Baltimore's neighborhood high schools will be divided into smaller academic and career institutes next year in a sweeping reorganization intended to slow the tide of dropouts and boost student achievement.
The changes will first affect the nine "zoned" high schools -- vast and sometimes impersonal schools with general rather than college-prep or magnet-school studies, according to a school reform council report adopted unanimously yesterday by the Baltimore school board.
The nine schools are Northern, Northwestern, Southern, Southwestern, Forest Park, Walbrook, Patterson, Douglass and Lake Clifton-Eastern.
Other high schools across the city soon will feel the impact, too, as the planners aim to retool secondary education from top to bottom. The council is calling on schools to eliminate lecture-style classes, adopt a four-period day (schools vary from four to eight), use new teaching methods, assign mentors to students and eliminate academic dullness and irrelevance.
Student passivity is out; team teaching and hands-on activities are in, according to the reform blueprint, developed during a year of planning.
"We consider this to be our top priority to move forward this year," school board President Phillip H. Farfel said. He asked the reform council to begin considering the cost of its plan. There is no cost estimate yet.
"There will be dramatic changes in our comprehensive high schools -- changes in teaching, learning and classroom environment, changes in how students take responsibility for their own learning," said Dr. Mary T. Nichol sonne earlier this week. She is associate superintendent for instruction and oversees the work of the reform planning council.
Its 20 members include principals, students, teachers and representatives from area universities and businesses.
Some schools will launch their new programs in September 1996, others soon after, Dr. Nicholsonne said.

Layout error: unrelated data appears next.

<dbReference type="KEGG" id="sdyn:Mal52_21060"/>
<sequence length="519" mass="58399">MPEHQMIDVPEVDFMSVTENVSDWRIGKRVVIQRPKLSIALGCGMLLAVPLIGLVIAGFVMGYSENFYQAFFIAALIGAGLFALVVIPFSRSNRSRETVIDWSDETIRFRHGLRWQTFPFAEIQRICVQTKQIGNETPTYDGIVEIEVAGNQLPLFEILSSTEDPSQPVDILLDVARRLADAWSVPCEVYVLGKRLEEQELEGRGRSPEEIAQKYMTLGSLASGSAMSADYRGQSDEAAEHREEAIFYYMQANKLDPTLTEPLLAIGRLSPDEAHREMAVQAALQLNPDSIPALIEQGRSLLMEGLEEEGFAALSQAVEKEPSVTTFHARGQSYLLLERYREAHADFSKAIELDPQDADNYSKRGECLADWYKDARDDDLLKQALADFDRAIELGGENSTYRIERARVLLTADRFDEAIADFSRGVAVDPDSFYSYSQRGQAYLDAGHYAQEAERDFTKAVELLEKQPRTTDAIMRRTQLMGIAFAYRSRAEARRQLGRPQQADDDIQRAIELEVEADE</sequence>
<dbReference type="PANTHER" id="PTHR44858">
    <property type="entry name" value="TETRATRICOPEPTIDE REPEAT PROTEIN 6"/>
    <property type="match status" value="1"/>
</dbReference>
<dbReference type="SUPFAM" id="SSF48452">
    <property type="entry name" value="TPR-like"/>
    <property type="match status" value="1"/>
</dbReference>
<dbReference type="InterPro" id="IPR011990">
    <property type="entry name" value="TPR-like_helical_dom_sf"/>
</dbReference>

The zoned high schools will continue to serve the students who have graduated from neighborhood middle schools, but they will not convert to magnet schools serving broader populations, she said. Much will be borrowed, however, from the magnet-school concept.
Within each high school, mini-schools containing about 300 students will operate semiautonomously.
The changes anticipate Maryland's planned revision of its high school graduation requirements. These will include a series of tests checking students' knowledge in many subject areas, said Jerry Baum, president of the Fund for Educational Excellence, a nonprofit organization that supports staff-training projects. Mr. Baum is a member of the reform council.
Ahead of new standards
Baltimore's school system is trying to get ahead, rather than wait for the new, higher standards to be issued in a year or two -- too late for the neediest high schools to easily catch up.
"We need to find ways to reduce significantly the high proportion student failure," Mr. Baum said during a recent briefing.
The report calls on the school system to increase its investment in professional development for secondary-level teachers and administrators. In addition, the report demands greater attention paid to school safety and to the needs of eighth-graders as they make the difficult transition to high school, Mr. Baum said.
The report provides an outline for change, but does not mandate the shape or type of programs each high school will take, he told school board members.
Each high school is to reshape itself from within, with input from students and teachers, and school neighbors and business partners. The reform blueprint calls for community and student forums early next year to begin choosing academy themes, developing related instructional programs and recruiting area businesses to provide internships and resources.
School board member Kathy Shapiro yesterday urged the council to get parents involved in the planning: "We know that's what's missing in a lot of high schools."
Other members yesterday called on the council to ensure that high school students graduate completely computer literate.
Students advised the reform council that their zoned schools bear the stigma of second-class reputation -- while attention and resources flow to the college-preparatory and "citywide" schools that cull the highest achievers each year from the pool of available ninth-graders.
Compared with the college-preparatory schools, such as Western High and Baltimore Polytechnic Institute and the vocational high schools, the neighborhood high schools struggle maintain attendance and foster achievement, Dr. Nicholsonne said.
There are 62 percent fewer students in grade 12 than in grade nine -- because of the high dropout rate, she said. The average attendance rates at the zoned high schools from 1991 through 1994 ranged from 69.8 percent to 83.6 percent, she said. At the citywide schools, it ranged from 91.4 percent to 92.8 percent.
Baltimore's dropout rate last year was 14.2 percent; Maryland's was 4.95 percent.